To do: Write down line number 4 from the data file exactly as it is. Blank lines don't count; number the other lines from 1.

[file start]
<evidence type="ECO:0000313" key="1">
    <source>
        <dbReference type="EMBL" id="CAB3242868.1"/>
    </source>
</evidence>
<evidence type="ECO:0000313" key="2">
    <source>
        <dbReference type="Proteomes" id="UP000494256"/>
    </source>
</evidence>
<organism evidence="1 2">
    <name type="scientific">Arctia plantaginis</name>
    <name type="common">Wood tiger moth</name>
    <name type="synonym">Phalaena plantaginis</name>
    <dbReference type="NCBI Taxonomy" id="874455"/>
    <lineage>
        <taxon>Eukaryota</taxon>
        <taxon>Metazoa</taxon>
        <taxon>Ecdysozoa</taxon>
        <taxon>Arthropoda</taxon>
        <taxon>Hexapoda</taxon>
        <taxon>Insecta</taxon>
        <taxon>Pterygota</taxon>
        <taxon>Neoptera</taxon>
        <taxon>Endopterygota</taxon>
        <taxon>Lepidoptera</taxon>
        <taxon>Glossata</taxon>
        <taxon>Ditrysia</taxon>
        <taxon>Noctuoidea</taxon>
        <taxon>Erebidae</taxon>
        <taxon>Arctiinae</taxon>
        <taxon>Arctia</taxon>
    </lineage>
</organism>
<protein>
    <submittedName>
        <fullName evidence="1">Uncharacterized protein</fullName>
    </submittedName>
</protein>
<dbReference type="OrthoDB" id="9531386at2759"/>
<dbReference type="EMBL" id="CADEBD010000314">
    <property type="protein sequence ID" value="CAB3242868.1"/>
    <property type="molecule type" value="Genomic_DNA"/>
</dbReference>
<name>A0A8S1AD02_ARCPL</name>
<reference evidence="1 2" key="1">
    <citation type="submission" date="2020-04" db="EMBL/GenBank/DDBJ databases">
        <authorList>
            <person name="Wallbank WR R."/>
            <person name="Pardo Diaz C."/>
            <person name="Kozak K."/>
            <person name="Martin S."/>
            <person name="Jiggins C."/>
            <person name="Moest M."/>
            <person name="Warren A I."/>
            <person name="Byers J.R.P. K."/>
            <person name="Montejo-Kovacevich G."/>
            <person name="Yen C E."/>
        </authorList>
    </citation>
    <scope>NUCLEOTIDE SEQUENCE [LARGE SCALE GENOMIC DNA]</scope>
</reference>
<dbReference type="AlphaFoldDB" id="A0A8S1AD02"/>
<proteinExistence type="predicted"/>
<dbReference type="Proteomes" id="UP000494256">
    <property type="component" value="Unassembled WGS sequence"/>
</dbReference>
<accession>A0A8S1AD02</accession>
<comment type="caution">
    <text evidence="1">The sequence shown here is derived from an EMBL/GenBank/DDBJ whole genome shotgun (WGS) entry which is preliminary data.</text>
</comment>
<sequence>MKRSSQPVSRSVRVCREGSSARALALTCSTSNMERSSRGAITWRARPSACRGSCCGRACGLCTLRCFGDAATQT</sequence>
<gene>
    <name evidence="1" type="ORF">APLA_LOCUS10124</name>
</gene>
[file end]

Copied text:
    </source>